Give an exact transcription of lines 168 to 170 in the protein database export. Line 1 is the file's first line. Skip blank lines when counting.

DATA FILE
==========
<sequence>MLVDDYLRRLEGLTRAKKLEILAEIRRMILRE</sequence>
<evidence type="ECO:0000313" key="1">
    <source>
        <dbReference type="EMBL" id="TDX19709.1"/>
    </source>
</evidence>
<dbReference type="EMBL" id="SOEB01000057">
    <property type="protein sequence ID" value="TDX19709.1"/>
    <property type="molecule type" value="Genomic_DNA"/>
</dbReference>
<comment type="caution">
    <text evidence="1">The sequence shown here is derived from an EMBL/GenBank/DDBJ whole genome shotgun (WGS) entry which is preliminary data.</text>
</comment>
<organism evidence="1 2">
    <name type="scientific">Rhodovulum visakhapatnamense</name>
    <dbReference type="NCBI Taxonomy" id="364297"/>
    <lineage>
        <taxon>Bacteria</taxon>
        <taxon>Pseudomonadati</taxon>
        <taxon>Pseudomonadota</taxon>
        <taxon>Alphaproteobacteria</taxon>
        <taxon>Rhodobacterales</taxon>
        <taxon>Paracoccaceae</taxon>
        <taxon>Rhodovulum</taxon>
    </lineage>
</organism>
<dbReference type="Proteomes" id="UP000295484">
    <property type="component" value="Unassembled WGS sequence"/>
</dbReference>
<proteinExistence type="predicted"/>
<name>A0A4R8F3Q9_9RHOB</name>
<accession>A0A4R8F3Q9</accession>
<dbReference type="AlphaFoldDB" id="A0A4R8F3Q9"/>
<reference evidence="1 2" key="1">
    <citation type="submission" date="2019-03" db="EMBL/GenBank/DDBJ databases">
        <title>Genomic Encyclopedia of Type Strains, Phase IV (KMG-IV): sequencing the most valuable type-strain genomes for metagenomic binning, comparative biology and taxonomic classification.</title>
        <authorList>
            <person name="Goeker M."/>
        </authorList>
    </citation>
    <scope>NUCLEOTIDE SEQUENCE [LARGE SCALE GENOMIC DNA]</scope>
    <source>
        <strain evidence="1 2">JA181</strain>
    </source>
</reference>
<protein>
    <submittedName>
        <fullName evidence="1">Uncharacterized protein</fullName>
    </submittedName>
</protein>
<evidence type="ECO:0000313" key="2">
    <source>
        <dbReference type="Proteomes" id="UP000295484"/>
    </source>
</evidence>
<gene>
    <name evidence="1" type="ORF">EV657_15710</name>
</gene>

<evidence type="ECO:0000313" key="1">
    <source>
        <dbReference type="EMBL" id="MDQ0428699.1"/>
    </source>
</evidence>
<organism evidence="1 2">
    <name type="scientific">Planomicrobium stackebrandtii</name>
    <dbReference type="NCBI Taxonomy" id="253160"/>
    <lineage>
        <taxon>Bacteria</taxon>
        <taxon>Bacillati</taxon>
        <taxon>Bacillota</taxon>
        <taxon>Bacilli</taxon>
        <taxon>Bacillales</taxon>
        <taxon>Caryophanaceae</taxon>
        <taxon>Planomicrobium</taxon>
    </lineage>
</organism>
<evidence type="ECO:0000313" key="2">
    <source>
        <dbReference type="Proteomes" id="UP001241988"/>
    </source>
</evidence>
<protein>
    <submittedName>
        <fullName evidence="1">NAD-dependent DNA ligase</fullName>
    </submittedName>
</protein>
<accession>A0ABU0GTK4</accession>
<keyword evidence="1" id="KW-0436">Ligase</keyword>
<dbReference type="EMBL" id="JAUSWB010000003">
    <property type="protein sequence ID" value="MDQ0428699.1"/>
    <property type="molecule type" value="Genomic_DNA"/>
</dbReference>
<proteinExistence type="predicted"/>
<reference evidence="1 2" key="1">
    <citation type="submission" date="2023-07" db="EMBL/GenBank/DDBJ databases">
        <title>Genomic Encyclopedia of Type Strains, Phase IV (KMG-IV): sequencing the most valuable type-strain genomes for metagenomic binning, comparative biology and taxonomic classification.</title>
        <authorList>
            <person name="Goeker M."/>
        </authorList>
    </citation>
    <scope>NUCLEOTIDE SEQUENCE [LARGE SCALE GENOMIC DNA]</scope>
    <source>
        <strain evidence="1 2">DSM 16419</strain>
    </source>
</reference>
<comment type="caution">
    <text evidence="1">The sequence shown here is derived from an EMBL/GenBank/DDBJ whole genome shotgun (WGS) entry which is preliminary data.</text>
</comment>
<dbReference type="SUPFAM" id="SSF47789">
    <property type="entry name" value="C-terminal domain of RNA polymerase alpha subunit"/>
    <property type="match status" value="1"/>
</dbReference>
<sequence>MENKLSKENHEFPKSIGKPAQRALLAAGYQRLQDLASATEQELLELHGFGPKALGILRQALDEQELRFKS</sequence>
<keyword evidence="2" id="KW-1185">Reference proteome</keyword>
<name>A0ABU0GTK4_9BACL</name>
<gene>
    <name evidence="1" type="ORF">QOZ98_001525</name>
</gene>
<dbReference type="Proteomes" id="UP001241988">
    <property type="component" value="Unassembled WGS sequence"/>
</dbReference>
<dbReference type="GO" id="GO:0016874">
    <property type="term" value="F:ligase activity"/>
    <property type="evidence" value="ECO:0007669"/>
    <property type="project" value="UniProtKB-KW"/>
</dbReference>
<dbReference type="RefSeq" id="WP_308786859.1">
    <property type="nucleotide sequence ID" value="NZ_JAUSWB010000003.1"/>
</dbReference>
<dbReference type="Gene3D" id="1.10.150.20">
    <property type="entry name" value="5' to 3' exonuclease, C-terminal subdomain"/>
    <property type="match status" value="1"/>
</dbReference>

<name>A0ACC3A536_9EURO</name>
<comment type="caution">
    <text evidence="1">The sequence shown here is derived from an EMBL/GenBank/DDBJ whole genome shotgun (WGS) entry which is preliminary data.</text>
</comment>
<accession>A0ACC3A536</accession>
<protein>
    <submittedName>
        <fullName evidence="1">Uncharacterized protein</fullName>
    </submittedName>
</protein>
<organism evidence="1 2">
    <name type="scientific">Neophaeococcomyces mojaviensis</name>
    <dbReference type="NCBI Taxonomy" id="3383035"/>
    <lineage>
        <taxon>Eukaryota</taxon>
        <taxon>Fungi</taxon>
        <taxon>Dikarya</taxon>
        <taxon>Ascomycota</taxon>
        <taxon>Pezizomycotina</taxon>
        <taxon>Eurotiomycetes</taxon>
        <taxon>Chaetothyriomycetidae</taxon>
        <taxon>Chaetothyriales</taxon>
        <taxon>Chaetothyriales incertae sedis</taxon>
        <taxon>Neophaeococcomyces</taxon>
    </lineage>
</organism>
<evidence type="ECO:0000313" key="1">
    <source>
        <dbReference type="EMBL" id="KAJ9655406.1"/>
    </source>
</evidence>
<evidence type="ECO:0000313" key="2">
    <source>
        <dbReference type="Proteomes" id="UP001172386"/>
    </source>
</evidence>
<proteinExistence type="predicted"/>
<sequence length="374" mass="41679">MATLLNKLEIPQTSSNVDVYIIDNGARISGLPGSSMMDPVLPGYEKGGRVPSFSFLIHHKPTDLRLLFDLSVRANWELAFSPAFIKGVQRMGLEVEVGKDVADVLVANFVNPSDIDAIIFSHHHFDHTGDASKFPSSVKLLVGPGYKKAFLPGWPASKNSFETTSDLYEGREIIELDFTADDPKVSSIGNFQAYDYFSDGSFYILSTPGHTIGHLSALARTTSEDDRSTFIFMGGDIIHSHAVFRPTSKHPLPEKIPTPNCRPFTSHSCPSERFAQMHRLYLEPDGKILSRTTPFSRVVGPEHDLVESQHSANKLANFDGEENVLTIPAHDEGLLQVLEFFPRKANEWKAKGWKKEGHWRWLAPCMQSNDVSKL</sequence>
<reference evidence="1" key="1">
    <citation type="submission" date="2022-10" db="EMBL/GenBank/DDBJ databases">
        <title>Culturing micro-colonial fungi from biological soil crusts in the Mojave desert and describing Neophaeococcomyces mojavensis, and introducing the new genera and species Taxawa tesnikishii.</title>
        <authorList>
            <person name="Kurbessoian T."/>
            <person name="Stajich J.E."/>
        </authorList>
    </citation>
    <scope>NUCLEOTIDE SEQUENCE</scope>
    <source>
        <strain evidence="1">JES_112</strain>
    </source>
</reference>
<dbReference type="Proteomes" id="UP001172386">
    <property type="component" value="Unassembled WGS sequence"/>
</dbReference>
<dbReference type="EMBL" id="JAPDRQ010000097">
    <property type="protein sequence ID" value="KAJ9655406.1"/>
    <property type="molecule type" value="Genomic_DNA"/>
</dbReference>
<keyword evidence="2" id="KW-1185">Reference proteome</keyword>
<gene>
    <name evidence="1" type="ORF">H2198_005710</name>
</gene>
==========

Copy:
    </source>
</evidence>
<proteinExistence type="predicted"/>